In the December ’06 Dimensions, we discussed methods and strategies for creating more eco-friendly manufacturing facilities and buildings by following LEED(TM) standards. And more recently, we discussed how to manage energy usage in the manufacturing process. In this issue, we look at reduction and recycling of waste associated with the product itself.
Many communities throughout the US have instituted a new annual Saturday event. It’s the day residents can bring electronic appliances and devices to a designated location for disposal. By the end of the day the site has separate mountains of TVs, dehumidifiers, computer monitors, telephones, printers and the like. It’s an unsettling picture that would be even more unsettling if we saw them actually being dumped into a landfill.
For the vast majority of people in developed countries, dealing with electronics waste at home or in their businesses is a hands-on experience. It has caused consumer groups and some governmental bodies to pressure manufacturers to take responsibility for minimizing waste through recycle and reuse. To varying degrees these grass-roots efforts are working. Many manufacturers are stepping up to the plate to address the problem in two ways. One is to manufacture their products so that they contain lower levels of toxic elements such as lead and mercury and a greater percentage can be recycled or reused. The other is to facilitate the collection and recycling process through “Product Takeback” programs.
The US has lagged behind other countries in actually requiring manufacturers to address product lifecycle issues. In Europe for example, the European Union made the “Waste Electrical and Electronic Equipment Directive” (WEEE) a law. It charges product manufacturers with the responsibility for recovering end-of-life electronics and disposing of them properly at their own expense. With prevention of waste being the foremost concern, the law encompasses not just manufacturers, but all those involved in the lifecycle of EEEs—producers, distributors and consumers. To ensure that recovery of the products takes place, the law mandates that manufacturers have an infrastructure for collecting electronics so that private households have a means of returning them to the manufacturer free of charge.
First Solar, one of the fastest growing manufacturers of thin film solar modules, is a model of sustainable product lifecycle practices. Their recycling program assures that essentially all components of the modules, including the glass and the encapsulated semiconductor materials and metals, are treated and processed for recycling into new modules or other products.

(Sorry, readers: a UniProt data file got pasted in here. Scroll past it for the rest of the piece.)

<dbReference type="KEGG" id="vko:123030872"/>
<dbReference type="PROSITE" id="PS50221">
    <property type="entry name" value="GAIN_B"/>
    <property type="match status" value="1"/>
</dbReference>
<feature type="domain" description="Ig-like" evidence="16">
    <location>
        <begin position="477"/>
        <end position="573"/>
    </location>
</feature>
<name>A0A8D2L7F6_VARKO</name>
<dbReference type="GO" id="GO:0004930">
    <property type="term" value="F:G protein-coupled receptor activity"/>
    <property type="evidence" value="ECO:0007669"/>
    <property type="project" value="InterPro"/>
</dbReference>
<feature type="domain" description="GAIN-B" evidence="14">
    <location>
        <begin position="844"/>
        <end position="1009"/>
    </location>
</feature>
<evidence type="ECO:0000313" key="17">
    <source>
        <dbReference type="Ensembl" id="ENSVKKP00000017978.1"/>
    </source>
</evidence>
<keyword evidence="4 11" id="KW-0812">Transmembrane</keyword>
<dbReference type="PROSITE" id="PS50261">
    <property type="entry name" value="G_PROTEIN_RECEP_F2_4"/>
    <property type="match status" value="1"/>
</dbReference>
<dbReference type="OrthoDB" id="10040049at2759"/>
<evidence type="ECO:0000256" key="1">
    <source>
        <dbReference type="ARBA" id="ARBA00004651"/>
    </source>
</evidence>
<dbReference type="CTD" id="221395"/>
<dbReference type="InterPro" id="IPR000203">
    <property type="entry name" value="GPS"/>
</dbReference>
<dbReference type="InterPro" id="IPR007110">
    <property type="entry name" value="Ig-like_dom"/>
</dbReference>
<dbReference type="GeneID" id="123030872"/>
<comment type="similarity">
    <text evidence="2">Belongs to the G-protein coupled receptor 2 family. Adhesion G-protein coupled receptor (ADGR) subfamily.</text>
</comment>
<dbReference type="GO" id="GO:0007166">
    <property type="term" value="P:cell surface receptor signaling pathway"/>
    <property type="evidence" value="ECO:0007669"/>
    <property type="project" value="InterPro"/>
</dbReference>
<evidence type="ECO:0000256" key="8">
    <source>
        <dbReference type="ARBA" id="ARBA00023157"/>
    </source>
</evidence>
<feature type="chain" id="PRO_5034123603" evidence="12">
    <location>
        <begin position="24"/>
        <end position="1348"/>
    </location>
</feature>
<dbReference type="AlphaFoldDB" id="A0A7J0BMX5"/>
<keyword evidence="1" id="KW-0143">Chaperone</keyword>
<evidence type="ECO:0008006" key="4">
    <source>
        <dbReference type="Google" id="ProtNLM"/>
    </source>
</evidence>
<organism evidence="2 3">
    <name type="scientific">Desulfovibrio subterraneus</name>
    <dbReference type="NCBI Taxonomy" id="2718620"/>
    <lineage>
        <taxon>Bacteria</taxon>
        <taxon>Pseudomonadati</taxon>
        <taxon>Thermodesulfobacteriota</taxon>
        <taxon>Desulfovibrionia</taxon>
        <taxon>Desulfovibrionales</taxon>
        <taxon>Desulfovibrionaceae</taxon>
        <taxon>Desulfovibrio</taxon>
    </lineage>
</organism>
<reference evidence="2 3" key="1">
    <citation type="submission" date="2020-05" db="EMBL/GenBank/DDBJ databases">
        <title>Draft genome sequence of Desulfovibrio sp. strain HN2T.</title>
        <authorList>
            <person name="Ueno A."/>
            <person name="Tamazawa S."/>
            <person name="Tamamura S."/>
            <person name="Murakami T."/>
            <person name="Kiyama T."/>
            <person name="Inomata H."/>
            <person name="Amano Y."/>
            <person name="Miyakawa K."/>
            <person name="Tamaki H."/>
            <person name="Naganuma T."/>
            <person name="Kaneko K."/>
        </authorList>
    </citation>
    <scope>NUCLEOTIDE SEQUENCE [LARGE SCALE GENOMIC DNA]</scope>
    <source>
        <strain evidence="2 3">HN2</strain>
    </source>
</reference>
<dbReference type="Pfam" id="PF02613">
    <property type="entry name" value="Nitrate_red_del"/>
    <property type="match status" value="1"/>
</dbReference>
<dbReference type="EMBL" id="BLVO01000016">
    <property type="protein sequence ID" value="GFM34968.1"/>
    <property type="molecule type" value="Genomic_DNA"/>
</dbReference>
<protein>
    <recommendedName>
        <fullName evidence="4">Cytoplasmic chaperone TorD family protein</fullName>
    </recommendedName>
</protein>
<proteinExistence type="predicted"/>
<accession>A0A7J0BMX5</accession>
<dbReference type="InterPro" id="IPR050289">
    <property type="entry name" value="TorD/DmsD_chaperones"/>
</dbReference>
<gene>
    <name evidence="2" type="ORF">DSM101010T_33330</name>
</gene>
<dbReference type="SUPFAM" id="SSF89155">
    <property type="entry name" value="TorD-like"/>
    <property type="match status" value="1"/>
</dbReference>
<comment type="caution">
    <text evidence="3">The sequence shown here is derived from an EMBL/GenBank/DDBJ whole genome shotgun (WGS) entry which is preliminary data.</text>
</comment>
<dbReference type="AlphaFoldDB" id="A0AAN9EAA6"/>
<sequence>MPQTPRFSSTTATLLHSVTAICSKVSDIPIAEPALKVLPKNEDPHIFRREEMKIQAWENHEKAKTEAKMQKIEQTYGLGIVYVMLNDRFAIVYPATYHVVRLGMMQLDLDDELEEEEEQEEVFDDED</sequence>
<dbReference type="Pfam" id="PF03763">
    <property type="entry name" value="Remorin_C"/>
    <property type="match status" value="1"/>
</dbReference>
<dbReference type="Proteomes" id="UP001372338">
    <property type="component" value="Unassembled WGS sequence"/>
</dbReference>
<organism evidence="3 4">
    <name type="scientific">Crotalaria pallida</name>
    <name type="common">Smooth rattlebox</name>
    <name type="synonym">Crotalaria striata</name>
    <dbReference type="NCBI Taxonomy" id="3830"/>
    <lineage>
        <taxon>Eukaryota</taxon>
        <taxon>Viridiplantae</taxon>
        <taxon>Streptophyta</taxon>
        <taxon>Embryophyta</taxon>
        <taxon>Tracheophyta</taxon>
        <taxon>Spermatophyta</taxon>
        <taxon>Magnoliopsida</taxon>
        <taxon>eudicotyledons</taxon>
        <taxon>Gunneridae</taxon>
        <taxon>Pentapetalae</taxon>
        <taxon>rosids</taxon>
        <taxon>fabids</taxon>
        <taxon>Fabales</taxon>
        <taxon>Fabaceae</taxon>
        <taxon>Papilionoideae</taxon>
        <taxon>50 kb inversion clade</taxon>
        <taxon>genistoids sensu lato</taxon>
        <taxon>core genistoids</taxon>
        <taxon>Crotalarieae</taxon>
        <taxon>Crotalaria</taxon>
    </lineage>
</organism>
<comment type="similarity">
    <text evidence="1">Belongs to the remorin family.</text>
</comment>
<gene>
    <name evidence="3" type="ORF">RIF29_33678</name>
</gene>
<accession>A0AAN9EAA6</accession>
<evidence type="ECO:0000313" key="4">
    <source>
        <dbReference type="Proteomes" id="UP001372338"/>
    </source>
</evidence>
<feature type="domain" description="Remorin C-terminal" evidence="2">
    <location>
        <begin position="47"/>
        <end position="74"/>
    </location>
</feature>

The process involves separating the layers of glass in the panel through a crushing process, cleaning the glass and providing it to glass manufacturers for recycling. They also separate the metal layers from the remaining module components into a filter cake and send the filter cake to a third party who will purify the metals so they can be recycled into commercial products. The results are that a significant majority of the module (by weight) is processed for recycling and thereby prevented from entering the waste stream.
Let’s take one step back in this process—collecting the modules back from the end user, typically large-scale solar power plants. Anyone possessing a module can request collection and recycling at any time at no cost. For each module sold, First Solar sets aside sufficient funds to meet the estimated costs to make this happen. First Solar will pay all packaging, transportation and recycling costs; the end-user’s only responsibility is to disassemble and package the modules.
It’s fitting that a company that produces solar panels is a model for waste reduction. So can we expect the same for the production of alternative fuels? The good news is the byproduct of biodiesel, glycerin, can be used to make soap and, with some additional processing, a variety of other products. The fact that there is a glut of glycerin on the market isn’t necessarily the bad news because the situation is inspiring everyone from basement scientists, to farmers, to university researchers to come up with various valuable uses for glycerin. Among them are: home heating fuel, feed stock and propylene glycol which can be used as nontoxic antifreeze for automobiles.
In the case of ethanol production, its byproducts are primarily used in feedstock for cattle. Agricultural scientists have also discovered that the byproduct of ethanol fermentation from corn stover (the plant part remaining in the field after harvesting corn) can increase the structural stability and organic matter content of highly eroded soil. And one Minnesota ethanol company is turning ethanol byproducts into high-energy protein lick-blocks for cattle.
With a continued global focus on sustainability, we can look forward to a time when all manufacturers will voluntarily plan—in the product development stage—how their products, or its byproducts, can be recycled or reused. In the meantime, consumers can use their buying power to support companies that champion planet-friendly practices and take serious steps toward greener lifestyles.